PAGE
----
Peter Jackson is doing something Tolkien wished to do but in the medium of film rather of print, and that is to retell the story for adults. Tolkien started to do this toward the end of his life and his vision was to capture an adult readership in fantasy rather than it be consigned to the world of children’s literature.

Why should people read a biography of Tolkien?

Tolkien himself wasn’t interested in the biographies of people writing stories, he felt the stories themselves should be read and understood but I think his life helps us understand what he was doing in the stories.

One of the very important factors in his life was the loss of his mother early in life, he’d already lost his father when he was an infant. His mother was one of the shaping influences in her life not least her Christian faith. He was very devoted to her memory and that was part of his devotion to the Church.

He went through all the struggles of becoming a orphan just because he was thrown into the horrors of the Battle of the Somme - one of the bloodiest battles in the First World War.

The experience of war is a huge shaping influence in his writings. He, like CS Lewis, was very much working out the question of good and evil and how there’s evil in the world that God originally created good.

It’s amazing that two of the greatest writers of that era - CS Lewis and JRR Tolkien knew each other at all. How did they meet?

One of their friends made the point it was surprising they were friends at all because they were so different in many ways.

They first met when they joined the Oxford English school of the university, they’d worked there for about a year Tolkien as a professor of Anglo Saxon and Lewis as a fellow and tutor.

At first sight things didn’t look good because Lewis found Tolkien a bit haughty and said something like 'he’s a good enough fellow but he needs a smack'.

Within a very short while they were meeting regularly and discovered their common interest in old Norse myth and Celtic tales and elves and wonder tales where the imaginative element is very high and where you have worlds being built in the stories. They found they had more and more in common. At that time CS Lewis was an atheist.

How instrumental was Tolkien in CS Lewis becoming a Christian?

Tolkien had a huge effect in undermining Lewis’s atheism. He first of all converts from Atheism to Theism and then eventually he becomes a Christian partly or strongly due to a conversation he had with Tolkien and another friend Hugo Dyson where they talked about myth and imagination and Lewis’s love of stories which had these elements in and how he had a blind spot toward Christian gospels.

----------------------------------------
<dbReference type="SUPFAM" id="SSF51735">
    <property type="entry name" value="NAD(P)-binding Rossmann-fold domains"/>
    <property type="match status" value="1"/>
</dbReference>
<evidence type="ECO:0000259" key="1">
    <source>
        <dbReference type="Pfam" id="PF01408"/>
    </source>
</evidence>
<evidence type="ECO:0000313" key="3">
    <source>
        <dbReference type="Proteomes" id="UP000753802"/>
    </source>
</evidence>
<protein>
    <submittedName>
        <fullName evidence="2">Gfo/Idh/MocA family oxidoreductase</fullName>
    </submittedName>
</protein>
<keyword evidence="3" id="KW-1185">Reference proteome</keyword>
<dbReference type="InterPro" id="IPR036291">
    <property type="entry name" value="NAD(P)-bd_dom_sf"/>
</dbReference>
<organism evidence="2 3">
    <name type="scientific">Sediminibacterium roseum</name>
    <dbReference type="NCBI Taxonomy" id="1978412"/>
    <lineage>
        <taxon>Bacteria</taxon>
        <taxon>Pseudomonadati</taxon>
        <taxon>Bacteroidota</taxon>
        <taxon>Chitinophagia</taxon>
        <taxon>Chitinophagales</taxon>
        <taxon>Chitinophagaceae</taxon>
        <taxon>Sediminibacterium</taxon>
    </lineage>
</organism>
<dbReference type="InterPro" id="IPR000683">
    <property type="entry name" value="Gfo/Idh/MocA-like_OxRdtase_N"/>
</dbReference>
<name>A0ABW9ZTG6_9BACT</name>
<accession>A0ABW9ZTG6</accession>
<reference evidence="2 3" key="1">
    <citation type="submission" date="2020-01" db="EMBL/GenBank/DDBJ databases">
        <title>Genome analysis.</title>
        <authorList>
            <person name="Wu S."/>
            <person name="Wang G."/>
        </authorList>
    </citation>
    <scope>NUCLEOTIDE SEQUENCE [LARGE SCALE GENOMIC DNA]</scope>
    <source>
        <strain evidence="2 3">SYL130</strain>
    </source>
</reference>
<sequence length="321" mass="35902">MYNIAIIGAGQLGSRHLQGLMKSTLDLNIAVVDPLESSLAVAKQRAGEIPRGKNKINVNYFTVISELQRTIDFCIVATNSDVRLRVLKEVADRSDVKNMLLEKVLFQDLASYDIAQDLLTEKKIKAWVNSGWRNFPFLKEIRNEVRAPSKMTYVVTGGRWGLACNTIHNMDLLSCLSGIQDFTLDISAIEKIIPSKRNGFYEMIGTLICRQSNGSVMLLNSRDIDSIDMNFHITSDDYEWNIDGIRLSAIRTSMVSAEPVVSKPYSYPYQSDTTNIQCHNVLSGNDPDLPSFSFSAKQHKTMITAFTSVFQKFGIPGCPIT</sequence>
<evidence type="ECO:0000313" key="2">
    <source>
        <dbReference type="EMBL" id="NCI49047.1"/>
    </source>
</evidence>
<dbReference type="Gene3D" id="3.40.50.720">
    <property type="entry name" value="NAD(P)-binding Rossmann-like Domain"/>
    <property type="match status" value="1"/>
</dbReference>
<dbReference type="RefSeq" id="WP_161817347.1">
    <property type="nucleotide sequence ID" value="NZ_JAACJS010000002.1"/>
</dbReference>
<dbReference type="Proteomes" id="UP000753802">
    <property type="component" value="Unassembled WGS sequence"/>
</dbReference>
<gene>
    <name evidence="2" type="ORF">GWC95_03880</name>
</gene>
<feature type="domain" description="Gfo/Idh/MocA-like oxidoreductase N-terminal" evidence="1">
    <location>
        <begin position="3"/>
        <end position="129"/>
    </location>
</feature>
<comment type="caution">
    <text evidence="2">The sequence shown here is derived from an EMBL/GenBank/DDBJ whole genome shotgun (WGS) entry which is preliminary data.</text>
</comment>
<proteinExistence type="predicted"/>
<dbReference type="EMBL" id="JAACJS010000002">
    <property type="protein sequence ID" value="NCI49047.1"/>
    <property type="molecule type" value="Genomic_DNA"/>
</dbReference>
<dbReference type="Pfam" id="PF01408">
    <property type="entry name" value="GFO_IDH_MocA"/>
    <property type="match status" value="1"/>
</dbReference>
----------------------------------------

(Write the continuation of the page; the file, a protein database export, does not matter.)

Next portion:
Although true and they actually happened in history the Gospels also have strong imaginative elements that Lewis refused to respond to. Tolkien pointed out all of the qualities of great stories are in the narratives of the gospels.

They knocked Lewis over and within days he had become a Christian and the friendship continued.

Colin Duriez

What would have happened if Tolkein and Lewis weren’t friends?

Tolkien never would have finished writing The Lord of The Rings had it not been for CS Lewis’s encouragement.

Because of the impact of Tolkien’s faith on Lewis, without that we wouldn’t have had Lewis the popular theologian, the author of Screwtape Letters, the author of Narnia. We wouldn’t have had Aslan.

I remember giving a talk on Tolkien and I said ‘imagine a world without The Lord of The Rings’. Not everyone would respond to that but people who love the books would see the point. The friendship was that important and is very central to both of their lives.




Sam writes news, features and reviews exclusively for The job involves meeting influential and interesting Christians from across the country and beyond. Most importantly, he never talks about himself in the third person.

This article was written and published by Sam Hailes for


An Unexpected Friendship: JRR Tolkien & CS Lewis Discussion

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SC Skillman
SC Skillman said...
December 15th, 2012 at 9:37AM • Reply

Thank you for this interview - I found it fascinating. I love both CS Lewis and JRR Tolkien, and I find their relationship particularly intriguing on many levels, not least in what it says about the nature of creativity. I remember reading somewhere that Tolkien criticised CS Lewis's first book in the Narnia series, saying the combination of Father Christmas, talking animals, witches and characters from mythology, would never work. And yet it worked beautifully, captivating many hearts and touching imaginations on a huge scale. There must be so many people who cannot look at a snowy conifer wood, or a lamp shining in the darkness, without thinking of Narnia. And yet I have no negative reaction at all to Tolkien's comments; they were perfectly understandable. Creative people often come up against that conundrum; things that look as if they shouldn't work sometimes succeed beyond all human expectation.